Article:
Imperial Seals to Highlight Sotheby’s Asian Art Sale

The next auction of Asian Art at Sotheby’s Paris will take the form of a two-session sale on December 18.

The first session, subtitled Marques d’Empereurs (Marks of Emperors), includes a number of objects acquired by Emile Guimet – founder of the Paris Museum of Asian Art at the start of the 20th century – and bequeathed to his descendents. They include an exceptional group of imperial seals from the reigns of Emperor Qianlong (1736-95), Emperor Jiaqing (1796-1820) and Dowager Empress Cixi (1835-1908).

The top lot is expected to be an exceptional Chinese imperial Qianlong Yubi seal (Qianlong period, 1736-95). This unusually large, steatite seal features six dragons flying in and out of the the clouds in pursuit of the flaming pearl, in imitation of the Song style of painting (960-1279). The square base is carved with the prestigious shoushan inscription by the hand of Emperor Qianlong (lot 5, estimate €800,000-1,200,000).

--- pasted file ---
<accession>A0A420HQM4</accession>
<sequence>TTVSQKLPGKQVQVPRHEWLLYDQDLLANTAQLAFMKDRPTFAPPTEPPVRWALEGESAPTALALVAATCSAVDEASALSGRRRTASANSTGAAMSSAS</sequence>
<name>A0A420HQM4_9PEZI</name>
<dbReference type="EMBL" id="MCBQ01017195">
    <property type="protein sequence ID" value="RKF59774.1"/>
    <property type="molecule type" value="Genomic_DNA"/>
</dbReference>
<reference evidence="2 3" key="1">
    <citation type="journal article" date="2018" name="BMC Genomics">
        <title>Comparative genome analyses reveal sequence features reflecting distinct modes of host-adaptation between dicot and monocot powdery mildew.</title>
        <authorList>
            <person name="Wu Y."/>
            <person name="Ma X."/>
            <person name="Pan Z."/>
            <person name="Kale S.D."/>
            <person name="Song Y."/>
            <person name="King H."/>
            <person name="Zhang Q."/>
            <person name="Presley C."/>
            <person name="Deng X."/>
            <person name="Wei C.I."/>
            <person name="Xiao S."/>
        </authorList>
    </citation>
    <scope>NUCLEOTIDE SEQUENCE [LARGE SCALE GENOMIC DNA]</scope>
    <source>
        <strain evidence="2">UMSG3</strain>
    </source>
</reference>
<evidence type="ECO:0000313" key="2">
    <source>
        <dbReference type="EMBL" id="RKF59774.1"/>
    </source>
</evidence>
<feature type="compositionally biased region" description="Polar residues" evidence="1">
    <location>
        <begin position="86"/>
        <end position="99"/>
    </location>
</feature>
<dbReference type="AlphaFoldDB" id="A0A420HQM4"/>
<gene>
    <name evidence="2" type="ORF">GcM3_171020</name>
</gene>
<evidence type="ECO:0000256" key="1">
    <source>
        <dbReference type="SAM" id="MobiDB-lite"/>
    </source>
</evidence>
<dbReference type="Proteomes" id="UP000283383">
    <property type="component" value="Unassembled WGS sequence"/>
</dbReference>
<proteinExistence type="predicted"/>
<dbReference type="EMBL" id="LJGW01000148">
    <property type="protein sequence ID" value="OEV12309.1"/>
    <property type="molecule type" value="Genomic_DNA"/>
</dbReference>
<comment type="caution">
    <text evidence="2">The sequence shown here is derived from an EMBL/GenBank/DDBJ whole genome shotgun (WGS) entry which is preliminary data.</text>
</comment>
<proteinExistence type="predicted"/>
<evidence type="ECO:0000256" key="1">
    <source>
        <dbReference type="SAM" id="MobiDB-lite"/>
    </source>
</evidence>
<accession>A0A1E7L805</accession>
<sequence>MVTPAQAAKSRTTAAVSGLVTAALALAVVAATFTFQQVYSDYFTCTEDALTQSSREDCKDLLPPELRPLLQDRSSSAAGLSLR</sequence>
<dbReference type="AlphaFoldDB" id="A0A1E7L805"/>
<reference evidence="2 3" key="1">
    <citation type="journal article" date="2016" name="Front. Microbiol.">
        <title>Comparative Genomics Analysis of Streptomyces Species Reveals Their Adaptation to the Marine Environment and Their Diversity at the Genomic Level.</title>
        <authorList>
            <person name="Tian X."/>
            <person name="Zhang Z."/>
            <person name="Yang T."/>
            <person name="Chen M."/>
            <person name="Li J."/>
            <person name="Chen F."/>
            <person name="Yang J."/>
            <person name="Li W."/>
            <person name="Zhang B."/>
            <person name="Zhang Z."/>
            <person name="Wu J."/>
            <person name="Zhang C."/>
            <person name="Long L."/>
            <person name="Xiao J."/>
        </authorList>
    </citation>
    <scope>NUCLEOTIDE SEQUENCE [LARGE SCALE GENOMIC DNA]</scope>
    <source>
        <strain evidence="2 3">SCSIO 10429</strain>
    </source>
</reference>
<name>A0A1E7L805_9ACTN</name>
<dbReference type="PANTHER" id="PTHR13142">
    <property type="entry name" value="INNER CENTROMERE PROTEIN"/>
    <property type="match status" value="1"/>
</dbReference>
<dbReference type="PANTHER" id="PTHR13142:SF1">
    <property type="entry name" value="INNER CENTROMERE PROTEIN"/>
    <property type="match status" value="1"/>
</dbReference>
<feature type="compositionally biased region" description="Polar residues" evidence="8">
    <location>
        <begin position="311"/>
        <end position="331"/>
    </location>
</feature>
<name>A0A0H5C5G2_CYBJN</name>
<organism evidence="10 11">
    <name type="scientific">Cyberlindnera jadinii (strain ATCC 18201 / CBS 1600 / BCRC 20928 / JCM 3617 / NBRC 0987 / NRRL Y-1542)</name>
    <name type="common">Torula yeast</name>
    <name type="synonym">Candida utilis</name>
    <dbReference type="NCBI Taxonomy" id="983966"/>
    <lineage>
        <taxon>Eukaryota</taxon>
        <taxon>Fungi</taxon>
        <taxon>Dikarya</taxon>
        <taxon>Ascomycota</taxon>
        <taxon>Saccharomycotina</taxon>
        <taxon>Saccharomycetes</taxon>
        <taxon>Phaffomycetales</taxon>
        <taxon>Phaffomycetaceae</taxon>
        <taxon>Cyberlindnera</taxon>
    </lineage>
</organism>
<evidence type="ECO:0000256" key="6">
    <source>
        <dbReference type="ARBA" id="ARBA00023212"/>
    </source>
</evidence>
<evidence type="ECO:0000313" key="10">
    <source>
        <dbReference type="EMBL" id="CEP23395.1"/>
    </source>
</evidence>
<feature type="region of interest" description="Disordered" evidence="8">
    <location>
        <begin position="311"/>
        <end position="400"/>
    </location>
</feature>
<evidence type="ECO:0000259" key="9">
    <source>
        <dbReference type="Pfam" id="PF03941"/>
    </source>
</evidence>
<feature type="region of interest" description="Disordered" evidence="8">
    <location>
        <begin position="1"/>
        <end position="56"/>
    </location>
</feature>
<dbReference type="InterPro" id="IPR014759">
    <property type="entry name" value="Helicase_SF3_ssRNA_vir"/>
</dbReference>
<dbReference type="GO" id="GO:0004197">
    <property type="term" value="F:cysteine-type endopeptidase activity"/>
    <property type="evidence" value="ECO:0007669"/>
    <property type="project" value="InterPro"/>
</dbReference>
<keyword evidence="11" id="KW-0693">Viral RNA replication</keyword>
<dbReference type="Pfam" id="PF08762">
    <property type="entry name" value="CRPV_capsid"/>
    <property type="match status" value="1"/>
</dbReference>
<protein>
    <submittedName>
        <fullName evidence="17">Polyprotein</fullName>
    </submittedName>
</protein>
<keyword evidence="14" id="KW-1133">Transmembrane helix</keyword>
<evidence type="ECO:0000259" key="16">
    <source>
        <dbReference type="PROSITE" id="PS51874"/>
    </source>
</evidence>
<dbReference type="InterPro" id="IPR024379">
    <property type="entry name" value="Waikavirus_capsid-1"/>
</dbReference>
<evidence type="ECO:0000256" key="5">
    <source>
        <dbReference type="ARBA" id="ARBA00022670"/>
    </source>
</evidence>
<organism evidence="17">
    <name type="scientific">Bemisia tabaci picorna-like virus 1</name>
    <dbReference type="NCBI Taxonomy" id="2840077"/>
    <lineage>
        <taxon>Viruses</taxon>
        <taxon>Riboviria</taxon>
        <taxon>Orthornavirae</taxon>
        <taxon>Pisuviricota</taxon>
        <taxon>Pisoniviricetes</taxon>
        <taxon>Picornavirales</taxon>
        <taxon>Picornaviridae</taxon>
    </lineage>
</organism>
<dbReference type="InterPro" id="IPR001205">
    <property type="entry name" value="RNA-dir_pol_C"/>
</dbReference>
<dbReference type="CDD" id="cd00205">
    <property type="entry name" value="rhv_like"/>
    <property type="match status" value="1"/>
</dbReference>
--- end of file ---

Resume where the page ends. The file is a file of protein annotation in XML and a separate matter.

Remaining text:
Another important seal is the square jade imperial seal with the inscription Tai Shang Huang Di (Empereur Emeritus), the title Qianlong gave himself when he abdicated in favour of his son Jiaqing in 1795. The seal is topped by a lively-looking dog with its head raised and snout in the air (lot 6, est. €120,000-180,000).

Other highlights from Emile Guimet’s Collection range from a gilded bronze Simhavaktra figure, evoking Guimet’s initial reason for travelling to Asia (to study religion), to the manuscript for the opera Tai-Tsoung, composed by Guimet in 1894 in honour of a great Chinese emperor from the Tang Dynasty (618-907). As well as illustrating Guimet’s erudite interest in China and its history, the manuscript also reflects the multi-talented gifts of this great 19th century humanist – industrialist, composer, writer and patron of the arts.